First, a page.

It started when he searched houses without a warrant. If he found drugs, he picked up the search warrant afterwards. He arrested a Mexican that he knew was working in the middle management of a cartel. He had no proof; he just knew it. After three weeks on trial, the court had to let the manager go free. So Martinez told the Mexican commandant what that man looked like and when he would be freed. After he crossed the border, a black minibus on the Mexican side stopped beside him and took him away.
"Alright," says Martinez, taking a deep breath. So far he has laughed a lot on his journey through the memories. But he tells the next chapter without looking up, describing operations that weren't recorded in any files.
"A lot of people disappear in Mexico," he says. "They are buried where no one will find them. Some are eaten by tigers and some by sharks. There are also big tanks with acid in them." He pauses for a long time between the sentences.
"We didn't manage to catch all the bad guys. In those cases, we gave the Mexicans their names and said, 'Do what you need to do.' The Mexicans made those people disappear."
Martinez sits in his car, holding the steering wheel firmly with both hands. He looks frightened by the memories of his own life. "Come on, let's go to the cemetery," he says.
The Drug War Gets Personal
His cousin Bruno is in this cemetery. He was 27 years old when he was shot and killed on Martinez's wedding anniversary. He was struck in the torso by two bullets while crossing a shopping center parking lot. Police caught the shooter that same evening -- a 13-year-old boy from Juárez who named no motive.
"Please Sal, go get him," a cousin told him at the funeral. Martinez visited the killer's mother in the slums of Juárez to find out why the shooting had occurred, but she was silent.
Three years after Bruno's death, the phone rang in Martinez's office. He was with an informant, a police officer from Mexico, Jaime Jañez, who sold him information about cartels. It was Susie, who said that the killer had been released and was back in Juárez.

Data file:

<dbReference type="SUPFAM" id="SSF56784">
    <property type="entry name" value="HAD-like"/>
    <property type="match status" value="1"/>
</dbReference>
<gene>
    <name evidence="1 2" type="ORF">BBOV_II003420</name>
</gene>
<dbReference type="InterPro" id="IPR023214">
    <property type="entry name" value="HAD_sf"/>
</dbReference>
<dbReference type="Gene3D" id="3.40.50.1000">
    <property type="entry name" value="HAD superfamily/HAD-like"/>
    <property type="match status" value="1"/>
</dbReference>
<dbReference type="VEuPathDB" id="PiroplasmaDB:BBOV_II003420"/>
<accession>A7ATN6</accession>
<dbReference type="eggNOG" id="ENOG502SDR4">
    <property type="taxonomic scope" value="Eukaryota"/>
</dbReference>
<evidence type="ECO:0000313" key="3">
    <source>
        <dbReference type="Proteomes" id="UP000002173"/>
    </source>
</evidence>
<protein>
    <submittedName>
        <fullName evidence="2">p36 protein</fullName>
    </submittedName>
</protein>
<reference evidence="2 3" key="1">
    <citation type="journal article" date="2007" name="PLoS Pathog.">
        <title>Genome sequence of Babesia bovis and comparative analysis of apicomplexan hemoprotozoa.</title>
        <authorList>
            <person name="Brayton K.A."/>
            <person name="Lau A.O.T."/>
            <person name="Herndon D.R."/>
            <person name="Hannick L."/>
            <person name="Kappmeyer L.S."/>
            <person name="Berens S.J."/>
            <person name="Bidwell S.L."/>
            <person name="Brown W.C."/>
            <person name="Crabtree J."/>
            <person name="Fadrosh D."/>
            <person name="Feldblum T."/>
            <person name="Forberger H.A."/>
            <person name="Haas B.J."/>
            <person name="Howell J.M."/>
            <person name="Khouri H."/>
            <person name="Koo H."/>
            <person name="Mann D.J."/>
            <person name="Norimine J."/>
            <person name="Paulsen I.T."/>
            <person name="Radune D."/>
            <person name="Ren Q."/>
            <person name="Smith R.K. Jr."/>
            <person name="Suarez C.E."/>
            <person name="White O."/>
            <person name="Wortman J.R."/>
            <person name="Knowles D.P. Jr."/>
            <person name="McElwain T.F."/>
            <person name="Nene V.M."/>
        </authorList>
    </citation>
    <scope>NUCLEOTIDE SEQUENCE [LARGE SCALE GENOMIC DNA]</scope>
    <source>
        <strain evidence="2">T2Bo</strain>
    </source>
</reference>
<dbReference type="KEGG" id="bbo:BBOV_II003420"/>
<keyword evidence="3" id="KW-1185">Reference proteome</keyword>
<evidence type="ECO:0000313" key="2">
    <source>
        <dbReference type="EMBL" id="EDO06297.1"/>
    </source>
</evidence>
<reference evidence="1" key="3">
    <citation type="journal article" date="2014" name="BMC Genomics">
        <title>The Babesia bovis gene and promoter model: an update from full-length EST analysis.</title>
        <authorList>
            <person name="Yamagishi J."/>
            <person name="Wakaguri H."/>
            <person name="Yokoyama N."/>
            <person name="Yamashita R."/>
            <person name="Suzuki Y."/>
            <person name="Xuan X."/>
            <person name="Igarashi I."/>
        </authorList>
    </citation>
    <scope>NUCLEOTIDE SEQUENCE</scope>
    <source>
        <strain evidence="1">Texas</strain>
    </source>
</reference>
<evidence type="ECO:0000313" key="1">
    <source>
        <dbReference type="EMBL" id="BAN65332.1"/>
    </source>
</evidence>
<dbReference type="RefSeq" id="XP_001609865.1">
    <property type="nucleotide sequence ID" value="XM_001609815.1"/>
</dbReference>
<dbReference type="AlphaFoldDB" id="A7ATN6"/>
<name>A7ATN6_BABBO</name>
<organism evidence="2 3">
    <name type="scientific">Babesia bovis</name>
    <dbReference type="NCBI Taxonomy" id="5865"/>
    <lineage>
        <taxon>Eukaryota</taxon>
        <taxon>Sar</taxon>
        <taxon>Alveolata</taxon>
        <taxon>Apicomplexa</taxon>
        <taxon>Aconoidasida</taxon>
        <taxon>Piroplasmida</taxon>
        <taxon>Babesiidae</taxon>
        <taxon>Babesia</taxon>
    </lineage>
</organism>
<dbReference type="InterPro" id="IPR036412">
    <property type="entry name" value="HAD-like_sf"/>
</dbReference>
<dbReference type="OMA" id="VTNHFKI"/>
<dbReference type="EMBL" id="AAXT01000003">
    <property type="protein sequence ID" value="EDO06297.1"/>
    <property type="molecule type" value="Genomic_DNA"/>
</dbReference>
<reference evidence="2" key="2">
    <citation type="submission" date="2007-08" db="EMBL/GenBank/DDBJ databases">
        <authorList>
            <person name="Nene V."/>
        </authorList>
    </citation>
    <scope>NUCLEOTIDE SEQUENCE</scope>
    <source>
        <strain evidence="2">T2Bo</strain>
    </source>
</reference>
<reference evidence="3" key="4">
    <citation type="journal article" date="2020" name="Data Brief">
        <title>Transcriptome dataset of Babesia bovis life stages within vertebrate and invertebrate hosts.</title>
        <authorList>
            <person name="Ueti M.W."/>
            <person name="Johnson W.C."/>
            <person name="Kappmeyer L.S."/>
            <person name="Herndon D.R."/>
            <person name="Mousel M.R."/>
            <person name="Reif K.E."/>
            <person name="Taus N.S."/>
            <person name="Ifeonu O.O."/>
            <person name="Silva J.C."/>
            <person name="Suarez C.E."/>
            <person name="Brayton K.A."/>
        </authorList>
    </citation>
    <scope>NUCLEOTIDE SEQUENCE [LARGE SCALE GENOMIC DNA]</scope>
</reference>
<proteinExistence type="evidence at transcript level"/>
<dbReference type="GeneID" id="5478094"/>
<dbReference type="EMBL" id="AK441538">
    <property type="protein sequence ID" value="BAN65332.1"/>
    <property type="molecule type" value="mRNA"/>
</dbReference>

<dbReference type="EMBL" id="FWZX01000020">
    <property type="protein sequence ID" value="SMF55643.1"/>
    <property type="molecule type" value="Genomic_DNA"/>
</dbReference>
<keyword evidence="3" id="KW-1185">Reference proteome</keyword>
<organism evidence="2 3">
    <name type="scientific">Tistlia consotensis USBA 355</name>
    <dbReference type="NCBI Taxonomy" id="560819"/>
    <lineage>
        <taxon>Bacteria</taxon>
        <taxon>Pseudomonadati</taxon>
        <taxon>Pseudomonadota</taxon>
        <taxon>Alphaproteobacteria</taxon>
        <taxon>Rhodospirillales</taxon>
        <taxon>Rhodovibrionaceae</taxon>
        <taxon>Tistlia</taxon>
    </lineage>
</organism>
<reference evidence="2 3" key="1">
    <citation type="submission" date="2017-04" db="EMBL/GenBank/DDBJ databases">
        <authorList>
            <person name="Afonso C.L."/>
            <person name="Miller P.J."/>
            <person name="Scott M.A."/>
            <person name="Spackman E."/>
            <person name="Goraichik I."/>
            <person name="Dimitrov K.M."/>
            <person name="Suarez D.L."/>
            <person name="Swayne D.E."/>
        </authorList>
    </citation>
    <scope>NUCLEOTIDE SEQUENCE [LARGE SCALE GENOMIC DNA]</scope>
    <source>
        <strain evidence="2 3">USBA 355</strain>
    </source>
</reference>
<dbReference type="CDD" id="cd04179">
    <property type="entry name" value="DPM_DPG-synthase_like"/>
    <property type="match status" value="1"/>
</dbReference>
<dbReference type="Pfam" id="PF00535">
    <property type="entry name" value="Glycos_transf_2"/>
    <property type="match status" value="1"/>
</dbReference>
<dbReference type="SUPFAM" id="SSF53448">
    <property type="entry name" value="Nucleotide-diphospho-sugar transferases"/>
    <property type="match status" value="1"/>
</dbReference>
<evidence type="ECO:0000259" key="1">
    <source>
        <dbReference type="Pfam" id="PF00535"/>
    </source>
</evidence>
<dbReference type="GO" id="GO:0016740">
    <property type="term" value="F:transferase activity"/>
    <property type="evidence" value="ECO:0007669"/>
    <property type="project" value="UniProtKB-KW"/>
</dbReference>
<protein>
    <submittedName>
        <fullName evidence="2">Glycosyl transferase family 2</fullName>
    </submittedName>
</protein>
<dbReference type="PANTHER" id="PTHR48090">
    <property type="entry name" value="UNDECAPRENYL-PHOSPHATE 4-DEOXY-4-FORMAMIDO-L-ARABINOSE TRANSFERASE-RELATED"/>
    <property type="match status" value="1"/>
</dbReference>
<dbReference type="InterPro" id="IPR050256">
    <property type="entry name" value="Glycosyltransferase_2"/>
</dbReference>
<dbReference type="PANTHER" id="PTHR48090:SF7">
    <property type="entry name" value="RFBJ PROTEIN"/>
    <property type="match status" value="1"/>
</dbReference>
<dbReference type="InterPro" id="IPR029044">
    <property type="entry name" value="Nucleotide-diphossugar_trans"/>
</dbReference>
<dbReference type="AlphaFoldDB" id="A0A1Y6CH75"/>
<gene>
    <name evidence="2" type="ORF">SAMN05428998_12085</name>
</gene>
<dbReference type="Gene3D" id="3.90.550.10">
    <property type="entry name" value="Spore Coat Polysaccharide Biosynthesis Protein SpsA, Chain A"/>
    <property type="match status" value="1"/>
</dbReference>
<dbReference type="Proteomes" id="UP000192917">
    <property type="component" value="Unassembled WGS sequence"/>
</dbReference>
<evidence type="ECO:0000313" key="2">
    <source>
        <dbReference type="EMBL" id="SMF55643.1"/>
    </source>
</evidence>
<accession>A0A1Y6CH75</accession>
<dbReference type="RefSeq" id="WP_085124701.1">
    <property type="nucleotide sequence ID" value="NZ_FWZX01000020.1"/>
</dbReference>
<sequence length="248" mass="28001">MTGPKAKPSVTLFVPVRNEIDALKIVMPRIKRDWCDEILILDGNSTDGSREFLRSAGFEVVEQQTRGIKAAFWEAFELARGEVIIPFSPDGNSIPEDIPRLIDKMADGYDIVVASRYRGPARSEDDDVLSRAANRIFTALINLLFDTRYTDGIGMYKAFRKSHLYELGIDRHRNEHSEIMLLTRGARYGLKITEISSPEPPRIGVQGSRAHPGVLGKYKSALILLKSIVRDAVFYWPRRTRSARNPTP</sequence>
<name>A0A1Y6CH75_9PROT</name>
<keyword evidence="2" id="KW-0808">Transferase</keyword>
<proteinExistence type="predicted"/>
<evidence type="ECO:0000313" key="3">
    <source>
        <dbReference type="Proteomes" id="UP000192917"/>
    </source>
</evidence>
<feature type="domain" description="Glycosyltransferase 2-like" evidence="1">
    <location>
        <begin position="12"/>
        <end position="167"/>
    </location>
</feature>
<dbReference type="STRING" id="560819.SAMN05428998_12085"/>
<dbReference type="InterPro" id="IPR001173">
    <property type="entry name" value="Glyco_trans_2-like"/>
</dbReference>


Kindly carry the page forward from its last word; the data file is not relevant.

Martinez hung up the phone and said nothing. Jañez said he knew a few people in Juárez who owed him a favor. Martinez and Jañez met up a few more times, and Martinez paid him a total of $10,000 of the DEA's money intended for information. One day Jañez asked whether Martinez wanted the boy killed, and he said yes.
A few weeks later, Martinez was sitting with two FBI agents in a room during a training session. He thought the men were going to tell him something about the cooperation between the DEA and the FBI. Instead, they read him his Miranda rights.
They asked Martinez if he wanted to tell his story. He replied that he wanted to speak with his lawyer.
He doesn't know why Jañez gave him up. Perhaps because he was a law-abiding citizen, or perhaps the FBI paid handsomely for such information. Jañez was wearing a wire during their meetings, and the FBI had them on tape and video. Martinez pled guilty and the court sentenced him to 87 months in prison for attempted murder.
Martinez had become a police officer to put away evil people, but in the end, it came down to one criminal chasing another, the difference being that one had cocaine in his pocket and the other an American police I.D.
'Legalization Feels Wrong' In prison, Martinez learned that there were a few prisoners who were in even more danger than child molesters -- police officers.